For more information on using the Finding Aids on the OAC see: http://oac.cdlib.org/help/detailedhelp.html#guides.


Calisphere is the University of California's free gateway to primary sources. More than 150,000 digitized items, including photographs, documents, newspaper pages, political cartoons, works of art, diaries, transcribed oral histories, advertising, and other cultural artifacts, reveal the diverse history and culture of California and its role in national and world history. Calisphere's content has been selected from the libraries and museums of the UC campuses, and from a variety of cultural heritage organizations. Calisphere includes digital images of material available via the OAC and provides easy access to material via its straightforward keyword searching option.

For more information on primary resources see:  http://www.lib.berkeley.edu/instruct/guides/primarysources.html

Manuscripts and Archives- Definitions


Archive and manuscript materials consist of a wide variety of forms, many requiring special conditions of use. They typically comprise correspondence, diaries, case files, business records, memoranda, circulars and other unpublished textual records. They may also, however, contain documents published in the course of organizational activities, such as reports, directories, posters, or advertisements. Modern archives also include photographs, films, sound recordings, microfilm, and increasingly electronic records. (The Bancroft Library processes and catalogs the different formats as separate groupings of materials – e.g. manuscript material is separated from pictorial materials.)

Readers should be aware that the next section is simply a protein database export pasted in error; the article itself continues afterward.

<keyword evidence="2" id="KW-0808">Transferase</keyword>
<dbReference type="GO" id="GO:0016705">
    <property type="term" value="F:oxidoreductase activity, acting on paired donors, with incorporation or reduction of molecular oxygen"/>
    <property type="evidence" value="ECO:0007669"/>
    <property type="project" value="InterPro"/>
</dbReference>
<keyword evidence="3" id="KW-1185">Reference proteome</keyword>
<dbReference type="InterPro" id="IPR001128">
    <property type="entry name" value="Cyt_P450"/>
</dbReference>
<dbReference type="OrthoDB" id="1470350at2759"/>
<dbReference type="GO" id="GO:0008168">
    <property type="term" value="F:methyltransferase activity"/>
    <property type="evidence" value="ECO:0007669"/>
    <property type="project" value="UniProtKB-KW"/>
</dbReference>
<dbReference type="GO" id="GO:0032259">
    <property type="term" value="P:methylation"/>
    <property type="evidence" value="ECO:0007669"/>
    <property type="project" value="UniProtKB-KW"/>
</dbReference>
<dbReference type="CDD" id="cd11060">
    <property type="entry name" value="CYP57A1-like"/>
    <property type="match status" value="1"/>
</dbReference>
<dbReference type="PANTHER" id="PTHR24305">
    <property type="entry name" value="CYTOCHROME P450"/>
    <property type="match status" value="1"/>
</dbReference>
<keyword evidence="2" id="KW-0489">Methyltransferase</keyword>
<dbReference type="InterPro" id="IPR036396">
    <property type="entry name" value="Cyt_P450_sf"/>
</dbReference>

Archives:  The records of any corporate body, government agency, or group as well as records produced by an individual working for such an organization, created or accumulated in the course of daily activities, and saved by the creator because they are useful for continuing administration and activities of the organization and may be useful for later research, as they provide a vital historical record of the organization. (Examples of such records are: Calif. Dept. of Industrial Relations, Division of Immigration and Housing Records, Japanese American Evacuation and Resettlement Records, Records of the National Association for the Advancement of Colored People)

Historical and literary manuscripts:  The papers of  an individual, family, or a subject collection. Like archives, manuscript collections reflect the daily activities of the individuals represented in the collection. These materials are also collected by repositories because of their potential research value in reflecting the wide range of cultural, social, and political activities. (Examples of such records are: A. L. (Alfred Louis) Kroeber Papers, Carey McWilliams Papers, Vallejo Family Papers)

Pictorial Materials: Consists of photographs, paintings, prints, drawings, postcards, posters, etc. that provide visual documentation of a subject.

Oral Histories: The Regional Oral History Office is part of The Bancroft Library, and has many of their oral histories available on line: http://bancroft.berkeley.edu/ROHO/collections/subjectarea/index.html

Online Archival Resources

Primary Sources

In addition to The Bancroft Library, primary sources can be found via a variety of library tools:

For specific search strategies, see the Library's Guide to Finding Historical Primary Sources